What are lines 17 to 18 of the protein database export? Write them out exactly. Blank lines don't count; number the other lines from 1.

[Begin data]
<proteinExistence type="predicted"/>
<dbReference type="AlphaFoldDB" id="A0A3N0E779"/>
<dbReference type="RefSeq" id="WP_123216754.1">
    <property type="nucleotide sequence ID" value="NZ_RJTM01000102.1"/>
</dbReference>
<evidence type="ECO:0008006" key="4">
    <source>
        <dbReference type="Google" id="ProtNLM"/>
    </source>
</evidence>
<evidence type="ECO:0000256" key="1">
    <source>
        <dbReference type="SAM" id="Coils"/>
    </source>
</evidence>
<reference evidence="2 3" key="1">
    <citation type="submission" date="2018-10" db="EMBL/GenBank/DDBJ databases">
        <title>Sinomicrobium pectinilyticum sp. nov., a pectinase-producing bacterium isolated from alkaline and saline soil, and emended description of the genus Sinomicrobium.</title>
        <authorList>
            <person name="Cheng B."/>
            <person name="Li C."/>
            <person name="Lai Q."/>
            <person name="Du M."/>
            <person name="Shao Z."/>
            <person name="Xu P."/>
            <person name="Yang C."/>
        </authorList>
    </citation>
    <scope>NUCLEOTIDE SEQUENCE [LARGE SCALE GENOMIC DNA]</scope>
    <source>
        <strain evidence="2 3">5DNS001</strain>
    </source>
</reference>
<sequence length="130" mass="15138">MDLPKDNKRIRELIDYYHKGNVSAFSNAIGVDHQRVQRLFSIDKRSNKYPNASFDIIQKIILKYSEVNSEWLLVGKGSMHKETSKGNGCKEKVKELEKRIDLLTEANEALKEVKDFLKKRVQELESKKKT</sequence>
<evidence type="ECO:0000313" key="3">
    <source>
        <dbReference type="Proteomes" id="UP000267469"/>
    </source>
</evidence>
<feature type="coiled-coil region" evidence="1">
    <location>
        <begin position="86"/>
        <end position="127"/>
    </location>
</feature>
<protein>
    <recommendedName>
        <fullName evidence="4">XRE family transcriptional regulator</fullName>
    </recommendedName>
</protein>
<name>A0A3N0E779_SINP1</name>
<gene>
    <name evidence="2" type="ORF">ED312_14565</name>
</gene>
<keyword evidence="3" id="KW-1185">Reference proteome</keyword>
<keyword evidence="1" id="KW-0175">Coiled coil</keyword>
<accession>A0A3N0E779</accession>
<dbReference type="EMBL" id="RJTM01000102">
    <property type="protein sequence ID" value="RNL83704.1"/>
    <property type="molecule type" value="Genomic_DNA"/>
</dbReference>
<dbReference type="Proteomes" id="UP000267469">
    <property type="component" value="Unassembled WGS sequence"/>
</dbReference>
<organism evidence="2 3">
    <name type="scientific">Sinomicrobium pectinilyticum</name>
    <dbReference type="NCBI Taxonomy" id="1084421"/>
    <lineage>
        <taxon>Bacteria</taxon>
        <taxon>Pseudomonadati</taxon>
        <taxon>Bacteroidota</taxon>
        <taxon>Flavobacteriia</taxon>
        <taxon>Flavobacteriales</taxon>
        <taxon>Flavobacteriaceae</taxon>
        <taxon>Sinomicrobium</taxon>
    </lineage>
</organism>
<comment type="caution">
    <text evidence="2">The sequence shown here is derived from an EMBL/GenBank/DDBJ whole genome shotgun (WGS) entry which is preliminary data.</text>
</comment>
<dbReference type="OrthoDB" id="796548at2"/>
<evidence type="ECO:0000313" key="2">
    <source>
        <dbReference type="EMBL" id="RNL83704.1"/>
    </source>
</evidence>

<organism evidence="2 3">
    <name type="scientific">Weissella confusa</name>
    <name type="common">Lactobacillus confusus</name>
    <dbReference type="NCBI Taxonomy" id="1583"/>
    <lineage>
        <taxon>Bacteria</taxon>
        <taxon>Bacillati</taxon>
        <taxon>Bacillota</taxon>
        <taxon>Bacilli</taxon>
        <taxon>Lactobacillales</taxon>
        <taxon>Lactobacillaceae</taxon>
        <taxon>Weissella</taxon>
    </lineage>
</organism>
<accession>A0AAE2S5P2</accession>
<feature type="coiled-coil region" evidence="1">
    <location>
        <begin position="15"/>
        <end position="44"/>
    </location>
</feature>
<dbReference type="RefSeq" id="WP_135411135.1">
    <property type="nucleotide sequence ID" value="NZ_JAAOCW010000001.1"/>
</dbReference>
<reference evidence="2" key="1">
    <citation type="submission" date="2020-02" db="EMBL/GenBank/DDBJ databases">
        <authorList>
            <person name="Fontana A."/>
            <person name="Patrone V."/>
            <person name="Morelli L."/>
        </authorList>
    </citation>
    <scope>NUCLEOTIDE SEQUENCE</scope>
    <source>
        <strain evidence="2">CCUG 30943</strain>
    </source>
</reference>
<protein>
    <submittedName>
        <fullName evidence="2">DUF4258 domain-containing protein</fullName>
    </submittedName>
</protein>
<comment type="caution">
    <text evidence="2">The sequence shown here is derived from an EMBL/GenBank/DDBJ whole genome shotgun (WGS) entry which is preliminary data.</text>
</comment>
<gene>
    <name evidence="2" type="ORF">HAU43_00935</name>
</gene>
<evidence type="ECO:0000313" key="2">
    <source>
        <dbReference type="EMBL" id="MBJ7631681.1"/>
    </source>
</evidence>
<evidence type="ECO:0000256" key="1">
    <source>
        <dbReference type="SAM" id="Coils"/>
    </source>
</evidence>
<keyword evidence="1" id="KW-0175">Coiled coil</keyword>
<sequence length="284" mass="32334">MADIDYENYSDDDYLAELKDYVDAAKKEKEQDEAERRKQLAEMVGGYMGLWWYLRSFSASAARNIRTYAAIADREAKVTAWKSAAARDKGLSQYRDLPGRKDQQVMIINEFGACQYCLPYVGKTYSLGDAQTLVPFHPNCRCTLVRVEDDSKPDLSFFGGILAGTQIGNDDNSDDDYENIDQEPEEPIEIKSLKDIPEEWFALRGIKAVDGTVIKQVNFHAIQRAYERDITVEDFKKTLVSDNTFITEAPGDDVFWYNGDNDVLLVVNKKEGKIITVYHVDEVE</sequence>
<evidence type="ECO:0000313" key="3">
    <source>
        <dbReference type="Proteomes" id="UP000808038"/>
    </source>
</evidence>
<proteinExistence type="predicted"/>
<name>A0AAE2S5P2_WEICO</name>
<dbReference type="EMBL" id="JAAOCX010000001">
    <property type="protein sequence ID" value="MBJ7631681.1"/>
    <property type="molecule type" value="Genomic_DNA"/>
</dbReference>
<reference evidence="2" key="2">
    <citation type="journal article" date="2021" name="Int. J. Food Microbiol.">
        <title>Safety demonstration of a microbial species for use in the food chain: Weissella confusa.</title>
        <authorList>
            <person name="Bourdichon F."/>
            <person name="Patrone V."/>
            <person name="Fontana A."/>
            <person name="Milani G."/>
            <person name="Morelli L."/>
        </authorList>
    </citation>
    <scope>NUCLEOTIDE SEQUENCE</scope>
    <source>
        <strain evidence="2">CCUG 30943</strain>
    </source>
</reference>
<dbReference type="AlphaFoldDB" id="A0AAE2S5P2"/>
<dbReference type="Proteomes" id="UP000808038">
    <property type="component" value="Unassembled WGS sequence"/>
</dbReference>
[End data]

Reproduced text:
    <citation type="submission" date="2018-10" db="EMBL/GenBank/DDBJ databases">
        <title>Sinomicrobium pectinilyticum sp. nov., a pectinase-producing bacterium isolated from alkaline and saline soil, and emended description of the genus Sinomicrobium.</title>